Hundreds of people join at 26-36. You're not at a disadvantage, you're just labouring over one bad interview. Go to a different AFCO and reapply.

    To be honest, if you didn't do very much at school or university/university age then that reflects badly on you, so that might be a reason why you were knocked back. But I'd be more inclined to say that you had dodgy new interviewer who didn't read the brief.

    Try again, and don't worry!
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    I joined the Army fairly late, and didn't have a problem with any of the application process. As much as I hate to say it, I'm sure the RAF recruitment process is just as good.

    Were you actually in the interview process, or was your interview the initial walk-in chat with a recruitment sergeant in the Careers office? Any idea what the rank of the person interviewing you was?

    Some comments on your posting, and please take them as constructive.

    1. You say you want to be an officer. You need to be dynamic, authoritative and possess moral courage. If you can't direct an interview to areas that you want to talk about, I would suggest that you're pursuing the wrong path.

    2. Your posting seems fairly negative. It raises some issues about your commitment to the Armed Forces.
    if they treat the officer branch as a vocation then fair enough I don’t qualify but that’s what I’d like to find out.
    It’s not just a job. It is a vocation. If you want to give up on it all after one knock back, you will never make it through officer, or airman, training.

    3.
    The point is I’m getting bored with office life and that’s why I’m interested in joining up, since they claim to offer more. Yet that’s not the impression I simply got from them. I’m 26 now, if I’m going to get the same treatment as if I’m 16 years old in the interview for an airman then I might as well forget it.
    Frankly, recruitment is through the roof. We don’t want you to join because we offer you more than your current job. We want you to be committed and want to do the job. The onus is as much on you impressing us, as us impressing you.

    4.
    Now it stands to reason they'd ask me about one of those I'd written down, yet no interest was shown whatsoever.
    Interviewing is a two way process. You need to sell yourself to the interviewer. It doesn’t take much to mention things you’re proud of.
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    Hundreds of people join at 26-36.
    I'm hoping one more can join at 37 :yep:
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    (Original post by FindFixStroke)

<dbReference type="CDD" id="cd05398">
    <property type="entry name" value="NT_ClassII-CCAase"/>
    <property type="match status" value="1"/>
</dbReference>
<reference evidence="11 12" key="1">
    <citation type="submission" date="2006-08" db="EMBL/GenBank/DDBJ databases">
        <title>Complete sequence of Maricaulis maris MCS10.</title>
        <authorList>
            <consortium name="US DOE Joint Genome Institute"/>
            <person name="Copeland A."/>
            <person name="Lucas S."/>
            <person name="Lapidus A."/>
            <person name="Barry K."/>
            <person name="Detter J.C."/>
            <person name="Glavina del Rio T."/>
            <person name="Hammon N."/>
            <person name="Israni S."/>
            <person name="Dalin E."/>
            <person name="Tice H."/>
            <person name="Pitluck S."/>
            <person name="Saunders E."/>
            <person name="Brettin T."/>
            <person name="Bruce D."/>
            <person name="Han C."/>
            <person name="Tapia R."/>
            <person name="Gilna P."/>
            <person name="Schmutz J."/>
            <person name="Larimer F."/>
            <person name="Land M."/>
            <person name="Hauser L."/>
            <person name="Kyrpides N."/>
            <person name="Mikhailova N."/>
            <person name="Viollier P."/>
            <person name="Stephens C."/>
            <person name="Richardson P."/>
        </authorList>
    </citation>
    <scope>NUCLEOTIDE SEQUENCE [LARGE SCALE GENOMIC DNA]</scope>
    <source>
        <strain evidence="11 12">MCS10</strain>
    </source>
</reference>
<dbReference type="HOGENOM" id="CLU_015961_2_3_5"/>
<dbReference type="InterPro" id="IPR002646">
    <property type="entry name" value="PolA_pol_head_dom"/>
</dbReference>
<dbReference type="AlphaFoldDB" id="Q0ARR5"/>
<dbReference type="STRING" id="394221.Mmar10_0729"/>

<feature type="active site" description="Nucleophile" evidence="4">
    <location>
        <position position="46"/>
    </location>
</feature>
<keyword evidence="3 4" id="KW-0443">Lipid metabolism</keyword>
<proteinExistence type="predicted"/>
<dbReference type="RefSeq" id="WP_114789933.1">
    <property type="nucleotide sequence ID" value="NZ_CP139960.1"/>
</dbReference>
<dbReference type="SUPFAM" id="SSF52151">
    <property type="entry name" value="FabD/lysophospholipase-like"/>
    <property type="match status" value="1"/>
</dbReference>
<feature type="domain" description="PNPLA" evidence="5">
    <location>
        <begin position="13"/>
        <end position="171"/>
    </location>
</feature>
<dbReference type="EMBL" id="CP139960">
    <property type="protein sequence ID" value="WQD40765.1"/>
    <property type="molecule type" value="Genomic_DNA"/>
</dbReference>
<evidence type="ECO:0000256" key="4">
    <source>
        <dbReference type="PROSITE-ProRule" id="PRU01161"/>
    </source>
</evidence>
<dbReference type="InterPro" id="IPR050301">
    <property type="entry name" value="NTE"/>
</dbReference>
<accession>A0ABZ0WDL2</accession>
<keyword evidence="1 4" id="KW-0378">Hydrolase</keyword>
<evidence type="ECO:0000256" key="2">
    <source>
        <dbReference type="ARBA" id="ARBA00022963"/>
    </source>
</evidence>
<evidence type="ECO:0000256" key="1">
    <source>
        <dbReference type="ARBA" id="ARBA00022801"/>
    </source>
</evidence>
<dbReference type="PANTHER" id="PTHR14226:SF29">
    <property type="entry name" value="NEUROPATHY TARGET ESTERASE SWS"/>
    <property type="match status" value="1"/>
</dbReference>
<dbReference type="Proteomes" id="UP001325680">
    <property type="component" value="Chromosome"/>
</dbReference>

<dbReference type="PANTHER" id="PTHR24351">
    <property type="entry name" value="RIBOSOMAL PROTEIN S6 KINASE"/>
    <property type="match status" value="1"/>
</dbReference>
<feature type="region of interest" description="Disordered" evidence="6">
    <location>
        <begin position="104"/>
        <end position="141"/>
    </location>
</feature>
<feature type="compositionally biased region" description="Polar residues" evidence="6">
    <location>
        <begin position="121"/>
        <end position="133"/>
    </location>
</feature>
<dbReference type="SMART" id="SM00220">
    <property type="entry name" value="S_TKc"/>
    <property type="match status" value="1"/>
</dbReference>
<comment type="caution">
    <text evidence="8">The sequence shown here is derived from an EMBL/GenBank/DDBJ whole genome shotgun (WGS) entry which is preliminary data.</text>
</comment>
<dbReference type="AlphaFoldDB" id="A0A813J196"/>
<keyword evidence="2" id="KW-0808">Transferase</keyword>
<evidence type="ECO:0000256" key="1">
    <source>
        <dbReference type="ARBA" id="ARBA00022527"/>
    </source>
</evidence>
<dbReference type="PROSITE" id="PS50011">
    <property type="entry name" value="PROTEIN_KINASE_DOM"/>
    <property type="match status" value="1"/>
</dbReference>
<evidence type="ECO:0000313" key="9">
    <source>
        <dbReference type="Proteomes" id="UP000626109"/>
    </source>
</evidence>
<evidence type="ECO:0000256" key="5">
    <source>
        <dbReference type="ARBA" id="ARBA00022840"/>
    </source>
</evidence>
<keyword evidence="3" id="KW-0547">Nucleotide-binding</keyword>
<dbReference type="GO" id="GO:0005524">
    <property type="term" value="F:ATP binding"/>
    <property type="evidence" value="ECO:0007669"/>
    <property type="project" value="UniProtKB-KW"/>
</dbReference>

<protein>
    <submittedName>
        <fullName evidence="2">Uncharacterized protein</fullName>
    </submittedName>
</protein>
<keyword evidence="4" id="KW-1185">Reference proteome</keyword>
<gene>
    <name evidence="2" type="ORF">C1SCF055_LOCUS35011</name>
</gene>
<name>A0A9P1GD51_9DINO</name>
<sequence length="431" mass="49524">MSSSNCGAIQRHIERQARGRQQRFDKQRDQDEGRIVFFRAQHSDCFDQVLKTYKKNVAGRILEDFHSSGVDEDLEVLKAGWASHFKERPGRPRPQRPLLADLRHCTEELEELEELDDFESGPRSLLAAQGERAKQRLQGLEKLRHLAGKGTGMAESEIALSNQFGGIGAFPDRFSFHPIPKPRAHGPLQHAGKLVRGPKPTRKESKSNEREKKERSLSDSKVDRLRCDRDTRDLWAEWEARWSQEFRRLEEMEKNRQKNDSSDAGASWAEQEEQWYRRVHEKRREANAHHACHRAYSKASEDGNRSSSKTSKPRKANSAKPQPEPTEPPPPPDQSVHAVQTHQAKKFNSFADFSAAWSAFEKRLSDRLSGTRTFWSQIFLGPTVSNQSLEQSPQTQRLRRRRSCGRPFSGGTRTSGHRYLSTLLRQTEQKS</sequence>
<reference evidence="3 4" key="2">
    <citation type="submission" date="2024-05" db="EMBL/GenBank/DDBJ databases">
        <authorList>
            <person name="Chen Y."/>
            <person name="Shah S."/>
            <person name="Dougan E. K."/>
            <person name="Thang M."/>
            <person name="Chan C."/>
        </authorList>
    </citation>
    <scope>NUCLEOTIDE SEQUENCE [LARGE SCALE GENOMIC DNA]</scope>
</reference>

Were you actually in the interview process, or was your interview the initial walk-in chat with a recruitment sergeant in the Careers office? Any idea what the rank of the person interviewing you was?.
    Yes the interview process.

    (Original post by FindFixStroke)
    1. You say you want to be an officer. You need to be dynamic, authoritative and possess moral courage. If you can't direct an interview to areas that you want to talk about, I would suggest that you're pursuing the wrong path.
    How many times do I have to say this.

    The questioning I got was tailored by my age throughout the interview. Yes, they asked about team working examples but only from my years when I was at school and university.

    Not once was a question brought up for me to be able to draw from my working years.

    The interviewer purposely wanted my career out of the equation. They focused solely on my life up to my university days.

    (Original post by FindFixStroke)
    2. Your posting seems fairly negative. It raises some issues about your commitment to the Armed Forces. It’s not just a job. It is a vocation. If you want to give up on it all after one knock back, you will never make it through officer, or airman, training.
    As the armed forces keep stressing they welcome people from career changes. That’s me, I think I have what it takes. It’s not a negative more of a shock that as one of those people, I felt that when I did walk in and get to the first interview stage they wished to completely discount my career years. It was obvious the interviewer did not want me to discuss it.

    I’d been working in professional companies for the past six years, if I’d had a chance to bring those years up I would have. The questioning I got was slanted.
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    How many times do WE have to say it - MTFU and get back down there and try again. If you want to come on here and moan about how unfair the system is to those over 21, crack on. If you feel hard done to, get back in the saddle, visit another careers office and try again. We KNOW you felt it was unfair and, to a small degree you are getting agreement. We are telling you to perhaps try somewhere else and present yourself as you see best.
    Your response is not positive or forward looking. Only you can take your destiny forwards - get on and do something positive rather than banging on about one bad interview.
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    Can I just add something. I think people are being a tad unfair on you - here are my thoughts/experiences.

    The interview is VERY fixed and is not flexible in any way between AFCOs.